5 Ways PRSA Made Me a Better Writer

19 Dec 5 Ways PRSA Made Me a Better Writer

When I graduated college and started my first job in the public relations world, I thought that my days of classrooms and group projects were over. All of my learning experiences would come through, well, experience. And that was the case for awhile, until I joined SpeakerBox – a company that not only recommends employees attend various PR seminars, roundtables and workshops, but also requires quarterly, peer-led trainings on a variety of PR-related topics.

My co-worker, Tatiana Peralta, and I recently had the chance to attend our first Public Relations Society of America (PRSA) discussion on writing for PR, traditional, and social media. Here is an outline of what we learned and passed on to our SpeakerBox team:

Lesson 1: Understand what the hook is – and get to it faster!

We opened with a fun interactive exercise that required each person to come up with a compelling article headline based on the information we provided. This not only ensured the audience was engaged, but also conveyed the message that it’s easy to get caught up in the details and supporting points of a story and lose sight of WHY it’s important. When you feel like your pitch isn’t landing, or your press release is missing the mark, take a step back and ask, “WHY should the media care about this, and WHY is it important?”

Lessons 2-4: Master the 3Cs – Concision, Clarity and Consistency

Concision

In this lesson, we explored the two top categories of “filler words” that are the bane of concise writing: 1) determiners and modifiers and 2) redundant pairs and categories. We provided sample sentences that showed how these words can easily appear in our writing without us realizing it.

Clarity

In the tech PR world, where we’re often working with highly technical and sometimes esoteric products and solutions, it’s helpful to use marketing jargon and messaging. However, it’s important to remain vigilant and ensure that jargon doesn’t end up in a pitch, and that anything a reporter might construe as hyperbolic is backed up with actual data.

Consistency

We addressed the matter of consistency in writing from a two-pronged approach. First in general, PR professionals should stick to AP style, so it’s critical to understand its nuances. Whether it’s a pitch you’re sending to a reporter (who I promise you knows AP style), or a press release that will go across a public wire service, don’t embarrass yourself and your client by using “%” instead of spelling out “percent”. Second, staying consistent with a client’s terminology, language and overall tone is also important, especially with regards to social media. Some clients want a more casual tone – maybe they even want to use emojis in their posts – while others prefer to maintain a to-the-point, abbreviation-free post that reads as it would in a formal press release. Establishing these guidelines early on with clients prevents unnecessary back-and-forth down the line and shows you’re proactively working to align with them as an arm of their team.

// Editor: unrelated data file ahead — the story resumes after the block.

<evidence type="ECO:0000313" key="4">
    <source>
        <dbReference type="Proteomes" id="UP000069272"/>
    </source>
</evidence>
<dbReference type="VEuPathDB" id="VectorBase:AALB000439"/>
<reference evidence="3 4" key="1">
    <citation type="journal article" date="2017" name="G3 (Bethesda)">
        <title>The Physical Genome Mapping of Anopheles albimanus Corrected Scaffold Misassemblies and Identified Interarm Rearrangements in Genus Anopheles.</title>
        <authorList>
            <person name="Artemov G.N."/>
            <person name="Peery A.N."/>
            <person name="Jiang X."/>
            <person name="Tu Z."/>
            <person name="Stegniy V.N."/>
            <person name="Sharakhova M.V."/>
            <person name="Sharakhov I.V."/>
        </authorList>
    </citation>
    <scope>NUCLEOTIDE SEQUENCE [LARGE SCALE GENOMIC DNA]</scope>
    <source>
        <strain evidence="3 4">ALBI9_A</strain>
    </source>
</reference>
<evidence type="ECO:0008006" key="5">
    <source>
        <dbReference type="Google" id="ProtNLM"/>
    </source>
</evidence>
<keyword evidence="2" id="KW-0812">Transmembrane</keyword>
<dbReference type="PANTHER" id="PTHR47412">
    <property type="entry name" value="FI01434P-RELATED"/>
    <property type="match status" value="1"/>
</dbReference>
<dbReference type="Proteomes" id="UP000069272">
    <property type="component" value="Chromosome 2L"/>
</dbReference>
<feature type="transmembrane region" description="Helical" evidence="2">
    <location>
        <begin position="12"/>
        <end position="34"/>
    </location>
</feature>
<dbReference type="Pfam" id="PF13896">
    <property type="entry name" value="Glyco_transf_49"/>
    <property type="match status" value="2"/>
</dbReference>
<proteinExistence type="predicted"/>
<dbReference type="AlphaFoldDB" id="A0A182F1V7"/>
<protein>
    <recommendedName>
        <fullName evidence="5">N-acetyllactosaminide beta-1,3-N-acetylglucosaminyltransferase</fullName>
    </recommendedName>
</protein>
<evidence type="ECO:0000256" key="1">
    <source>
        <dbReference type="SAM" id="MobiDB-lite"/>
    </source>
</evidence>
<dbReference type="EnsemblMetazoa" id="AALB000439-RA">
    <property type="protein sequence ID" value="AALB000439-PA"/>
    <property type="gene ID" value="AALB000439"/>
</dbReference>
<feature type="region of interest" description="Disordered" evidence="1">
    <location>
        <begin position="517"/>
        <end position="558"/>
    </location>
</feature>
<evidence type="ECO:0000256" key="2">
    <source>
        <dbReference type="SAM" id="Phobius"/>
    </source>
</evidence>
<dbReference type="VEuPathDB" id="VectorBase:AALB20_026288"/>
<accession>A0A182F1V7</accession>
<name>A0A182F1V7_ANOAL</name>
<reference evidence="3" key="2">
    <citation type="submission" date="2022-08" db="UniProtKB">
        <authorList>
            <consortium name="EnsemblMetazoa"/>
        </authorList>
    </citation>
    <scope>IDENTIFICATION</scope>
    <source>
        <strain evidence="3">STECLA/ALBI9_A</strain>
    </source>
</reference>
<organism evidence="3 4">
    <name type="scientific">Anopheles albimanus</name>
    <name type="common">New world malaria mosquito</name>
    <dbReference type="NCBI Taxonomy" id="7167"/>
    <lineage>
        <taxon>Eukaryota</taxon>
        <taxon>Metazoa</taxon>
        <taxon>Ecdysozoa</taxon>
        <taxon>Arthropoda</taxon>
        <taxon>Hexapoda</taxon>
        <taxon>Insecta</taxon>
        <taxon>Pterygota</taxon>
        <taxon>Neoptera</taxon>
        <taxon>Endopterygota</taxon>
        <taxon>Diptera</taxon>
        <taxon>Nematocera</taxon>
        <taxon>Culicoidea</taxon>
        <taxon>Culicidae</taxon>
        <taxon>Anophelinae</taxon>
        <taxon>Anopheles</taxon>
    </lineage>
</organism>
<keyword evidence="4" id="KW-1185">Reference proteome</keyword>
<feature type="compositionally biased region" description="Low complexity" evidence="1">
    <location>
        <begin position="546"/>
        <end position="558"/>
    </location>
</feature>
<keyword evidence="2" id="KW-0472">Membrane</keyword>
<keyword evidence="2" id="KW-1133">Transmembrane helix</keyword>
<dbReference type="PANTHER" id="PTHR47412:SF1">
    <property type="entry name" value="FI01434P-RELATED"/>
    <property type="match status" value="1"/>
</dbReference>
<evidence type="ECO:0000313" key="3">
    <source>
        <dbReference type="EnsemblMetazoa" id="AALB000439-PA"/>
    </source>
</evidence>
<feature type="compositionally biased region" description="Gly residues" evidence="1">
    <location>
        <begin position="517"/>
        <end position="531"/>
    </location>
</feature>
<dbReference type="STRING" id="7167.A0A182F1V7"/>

Lesson 5: Collaborate and ask for feedback

Don’t just rely on Google Docs

Google Docs is great for collaborative writing and revising, but just because we can see the edits and suggestions in our work, doesn’t mean we necessarily understand why they were made. It’s easy to just go in and accept someone’s edits and carry on – but do we really learn anything from that? That’s why I like to find time to sit down with whoever has edited my writing and talk through their edits. It gives me clarity for why those changes were made, and hopefully helps me avoid making those same mistakes in the future.

Read your writing out loud – to yourself – and to someone else!

This a great way to ensure your message is clear. You can catch any awkward phrasing, run on sentences, or grammatical mistakes. For more casual, high-level writing – such as this blog post – my friend Connor is my permanent (though sometimes unwilling) sounding board. For pitches or other writing that requires a PR expert’s ear, I turn to many of the smiling faces at SpeakerBox for help.

While this blog was peppered with several pieces of advice, if there was one takeaway I’d want you to leave with, it’s to open yourself up to learning experiences outside your day-to-day work. Whether it’s attending a workshop or seminar at PRSA, or reading through some of the amazing online PR resources available – there is something new for us to learn everyday and it’s up to us to take advantage of those opportunities!

Casey Dell'Isola
cdellisola@speakerboxpr.com
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